Longtime Camden official will become city's new mayor

Wednesday, November 8, 2017
Longtime Camden official will become city's new mayor
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Longtime Camden official will become city's new mayor. Matt O'Donnell reports during Action News at 4:30 a.m. on November 8, 2017.

CAMDEN -- A longtime Camden official was elected Tuesday as the city's new leader, one of several mayoral elections being held in New Jersey's major cities.

Democratic City Council President Francisco "Frank" Moran coasted to victory in a race where no Republicans were in the race.

Incumbents in Atlantic City and Edison were hoping to retain their seats, while a new leader was being chosen in Hoboken after its mayor chose not to seek re-election.

Hundreds of people in Atlantic City had already voted before Election Day, including at least one dead person. Absentee ballots were expected to play a decisive role in the race, with more than 2,500 applications having been made to county election officials.

Incumbent Republican Mayor Don Guardian alleges a voter fraud operation run on behalf of his Democratic opponent, City Council President Frank Gilliam Jr., is paying people to vote Democratic. Guardian said he believes absentee ballots have been cast on behalf of dead people and former residents.

The elections board did throw out one ballot found to have been cast in the name of a woman who died in 2015.

The prosecutor's office has not responded to requests for comment.

Gilliam denies anyone from his campaign has done anything wrong, citing absentee ballots as a legal, time-honored way of collecting voter support.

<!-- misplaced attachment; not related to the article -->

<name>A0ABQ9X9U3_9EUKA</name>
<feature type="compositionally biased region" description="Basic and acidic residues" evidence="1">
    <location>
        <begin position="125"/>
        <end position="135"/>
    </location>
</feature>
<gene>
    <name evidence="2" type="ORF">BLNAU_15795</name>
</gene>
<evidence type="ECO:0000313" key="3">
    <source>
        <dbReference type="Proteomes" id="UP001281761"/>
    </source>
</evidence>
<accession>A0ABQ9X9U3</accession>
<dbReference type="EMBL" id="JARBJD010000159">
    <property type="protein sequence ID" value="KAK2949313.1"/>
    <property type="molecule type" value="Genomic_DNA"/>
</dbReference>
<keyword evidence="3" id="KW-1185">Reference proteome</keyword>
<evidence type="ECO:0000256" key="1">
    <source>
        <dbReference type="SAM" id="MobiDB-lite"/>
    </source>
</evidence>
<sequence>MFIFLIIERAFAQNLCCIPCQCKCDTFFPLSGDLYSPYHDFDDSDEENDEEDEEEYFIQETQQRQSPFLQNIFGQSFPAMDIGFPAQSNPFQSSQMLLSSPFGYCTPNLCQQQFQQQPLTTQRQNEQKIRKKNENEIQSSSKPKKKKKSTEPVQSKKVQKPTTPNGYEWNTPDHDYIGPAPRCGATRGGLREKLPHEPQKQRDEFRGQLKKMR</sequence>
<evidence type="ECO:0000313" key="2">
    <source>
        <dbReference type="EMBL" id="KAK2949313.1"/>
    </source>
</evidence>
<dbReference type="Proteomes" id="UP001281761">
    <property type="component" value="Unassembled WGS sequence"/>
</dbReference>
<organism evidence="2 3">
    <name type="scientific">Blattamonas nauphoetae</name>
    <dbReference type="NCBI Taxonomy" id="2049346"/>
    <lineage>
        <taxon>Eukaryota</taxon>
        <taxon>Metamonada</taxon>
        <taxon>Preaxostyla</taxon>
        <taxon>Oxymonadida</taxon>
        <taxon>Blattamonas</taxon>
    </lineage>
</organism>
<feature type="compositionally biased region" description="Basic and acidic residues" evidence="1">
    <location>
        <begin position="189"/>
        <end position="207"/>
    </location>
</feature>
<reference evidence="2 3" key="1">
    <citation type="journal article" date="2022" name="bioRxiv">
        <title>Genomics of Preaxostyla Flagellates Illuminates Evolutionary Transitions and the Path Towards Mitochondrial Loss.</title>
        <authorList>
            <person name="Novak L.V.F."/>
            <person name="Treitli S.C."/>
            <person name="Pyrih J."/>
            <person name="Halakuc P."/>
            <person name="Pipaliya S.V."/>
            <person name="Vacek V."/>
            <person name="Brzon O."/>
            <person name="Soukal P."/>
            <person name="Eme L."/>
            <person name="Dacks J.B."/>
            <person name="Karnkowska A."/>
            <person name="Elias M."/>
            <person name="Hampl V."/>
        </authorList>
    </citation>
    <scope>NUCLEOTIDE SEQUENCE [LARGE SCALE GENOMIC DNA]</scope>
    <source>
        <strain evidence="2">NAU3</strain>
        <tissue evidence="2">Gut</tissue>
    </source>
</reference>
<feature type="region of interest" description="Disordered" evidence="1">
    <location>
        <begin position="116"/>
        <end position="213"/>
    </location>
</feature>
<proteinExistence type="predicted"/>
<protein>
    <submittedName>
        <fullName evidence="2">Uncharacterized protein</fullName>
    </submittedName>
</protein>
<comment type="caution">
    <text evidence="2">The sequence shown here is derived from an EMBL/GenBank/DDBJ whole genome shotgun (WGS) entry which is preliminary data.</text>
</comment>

Mayoral races were also being held in Jersey City - where voters were choosing between incumbent Steven Fulop and challenger Bill Matsikoudis - and in Hoboken, where six candidates were running to succeed Dawn Zimmer, who declined to run for a third term.

In Atlantic City, the former head of the city's special improvement district, Guardian, 64, tried in vain to fight off a state takeover by Gov. Chris Christie, a fellow Republican, who became convinced Guardian was not willing to take the steps needed to fix the city's finances in an era of slimmed-down gambling revenue.

Gilliam, 47, owns a student tutoring service and is completing a second four-year term on council. He supported Democratic gubernatorial candidate Phil Murphy's plan to legalize marijuana for recreational use, and faulted Guardian for not heading off a state takeover.

Murphy won the governor's seat on Tuesday, beating GOP Lt. Gov. Kim Guadagno.

Independent candidate Joseph Polillo, 70, is retired from his job as Atlantic City's chief license inspector, and is making his second run for mayor. He blames Guardian and Gilliam for allowing the takeover.

Henry Green, 46, is the Green Party candidate. He works as a local radio show co-host and producer. His goals include ending the takeover, reducing property taxes and increasing youth recreation opportunities.


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